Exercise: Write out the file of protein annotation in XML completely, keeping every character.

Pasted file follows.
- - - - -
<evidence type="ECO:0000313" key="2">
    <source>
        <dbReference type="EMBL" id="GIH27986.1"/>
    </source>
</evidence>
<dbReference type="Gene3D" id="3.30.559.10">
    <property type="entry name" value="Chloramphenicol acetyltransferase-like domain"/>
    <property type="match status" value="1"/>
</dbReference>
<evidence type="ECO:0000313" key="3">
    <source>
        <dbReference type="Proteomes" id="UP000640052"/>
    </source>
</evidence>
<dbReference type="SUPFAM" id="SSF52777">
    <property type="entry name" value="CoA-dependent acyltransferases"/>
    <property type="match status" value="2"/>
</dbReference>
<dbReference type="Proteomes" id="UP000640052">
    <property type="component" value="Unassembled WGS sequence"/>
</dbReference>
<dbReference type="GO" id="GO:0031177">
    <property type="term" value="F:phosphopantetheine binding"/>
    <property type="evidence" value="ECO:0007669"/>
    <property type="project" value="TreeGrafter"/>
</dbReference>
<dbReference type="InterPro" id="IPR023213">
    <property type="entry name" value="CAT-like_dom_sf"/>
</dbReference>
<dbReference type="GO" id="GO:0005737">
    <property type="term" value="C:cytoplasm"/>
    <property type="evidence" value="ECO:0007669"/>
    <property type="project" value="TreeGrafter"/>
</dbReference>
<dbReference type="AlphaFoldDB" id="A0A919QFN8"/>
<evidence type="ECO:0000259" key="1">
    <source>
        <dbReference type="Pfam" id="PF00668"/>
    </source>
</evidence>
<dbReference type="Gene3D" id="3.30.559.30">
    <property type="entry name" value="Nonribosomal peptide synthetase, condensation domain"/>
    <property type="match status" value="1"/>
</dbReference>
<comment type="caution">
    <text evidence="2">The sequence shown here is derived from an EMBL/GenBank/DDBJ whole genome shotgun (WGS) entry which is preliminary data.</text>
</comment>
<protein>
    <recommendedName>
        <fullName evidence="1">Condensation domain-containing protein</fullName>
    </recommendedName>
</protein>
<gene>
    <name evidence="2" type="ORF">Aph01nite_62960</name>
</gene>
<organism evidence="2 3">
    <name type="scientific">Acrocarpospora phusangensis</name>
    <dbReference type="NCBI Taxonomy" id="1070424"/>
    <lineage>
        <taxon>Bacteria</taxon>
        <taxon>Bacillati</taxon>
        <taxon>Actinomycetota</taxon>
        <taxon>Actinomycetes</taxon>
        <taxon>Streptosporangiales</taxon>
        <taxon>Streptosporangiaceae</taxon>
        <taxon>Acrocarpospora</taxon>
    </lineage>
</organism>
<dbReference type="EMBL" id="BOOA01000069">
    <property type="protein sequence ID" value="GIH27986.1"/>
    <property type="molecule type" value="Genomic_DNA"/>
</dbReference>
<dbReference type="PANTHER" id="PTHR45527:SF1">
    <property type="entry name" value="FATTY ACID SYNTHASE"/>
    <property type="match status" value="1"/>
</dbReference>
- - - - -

<evidence type="ECO:0000313" key="2">
    <source>
        <dbReference type="EMBL" id="GIH27986.1"/>
    </source>
</evidence>
<dbReference type="Gene3D" id="3.30.559.10">
    <property type="entry name" value="Chloramphenicol acetyltransferase-like domain"/>
    <property type="match status" value="1"/>
</dbReference>
<evidence type="ECO:0000313" key="3">
    <source>
        <dbReference type="Proteomes" id="UP000640052"/>
    </source>
</evidence>
<dbReference type="SUPFAM" id="SSF52777">
    <property type="entry name" value="CoA-dependent acyltransferases"/>
    <property type="match status" value="2"/>
</dbReference>
<dbReference type="Proteomes" id="UP000640052">
    <property type="component" value="Unassembled WGS sequence"/>
</dbReference>
<dbReference type="GO" id="GO:0031177">
    <property type="term" value="F:phosphopantetheine binding"/>
    <property type="evidence" value="ECO:0007669"/>
    <property type="project" value="TreeGrafter"/>
</dbReference>
<dbReference type="InterPro" id="IPR023213">
    <property type="entry name" value="CAT-like_dom_sf"/>
</dbReference>
<dbReference type="GO" id="GO:0005737">
    <property type="term" value="C:cytoplasm"/>
    <property type="evidence" value="ECO:0007669"/>
    <property type="project" value="TreeGrafter"/>
</dbReference>
<dbReference type="AlphaFoldDB" id="A0A919QFN8"/>
<evidence type="ECO:0000259" key="1">
    <source>
        <dbReference type="Pfam" id="PF00668"/>
    </source>
</evidence>
<dbReference type="Gene3D" id="3.30.559.30">
    <property type="entry name" value="Nonribosomal peptide synthetase, condensation domain"/>
    <property type="match status" value="1"/>
</dbReference>
<comment type="caution">
    <text evidence="2">The sequence shown here is derived from an EMBL/GenBank/DDBJ whole genome shotgun (WGS) entry which is preliminary data.</text>
</comment>
<protein>
    <recommendedName>
        <fullName evidence="1">Condensation domain-containing protein</fullName>
    </recommendedName>
</protein>
<gene>
    <name evidence="2" type="ORF">Aph01nite_62960</name>
</gene>
<organism evidence="2 3">
    <name type="scientific">Acrocarpospora phusangensis</name>
    <dbReference type="NCBI Taxonomy" id="1070424"/>
    <lineage>
        <taxon>Bacteria</taxon>
        <taxon>Bacillati</taxon>
        <taxon>Actinomycetota</taxon>
        <taxon>Actinomycetes</taxon>
        <taxon>Streptosporangiales</taxon>
        <taxon>Streptosporangiaceae</taxon>
        <taxon>Acrocarpospora</taxon>
    </lineage>
</organism>
<dbReference type="EMBL" id="BOOA01000069">
    <property type="protein sequence ID" value="GIH27986.1"/>
    <property type="molecule type" value="Genomic_DNA"/>
</dbReference>
<dbReference type="PANTHER" id="PTHR45527:SF1">
    <property type="entry name" value="FATTY ACID SYNTHASE"/>
    <property type="match status" value="1"/>
</dbReference>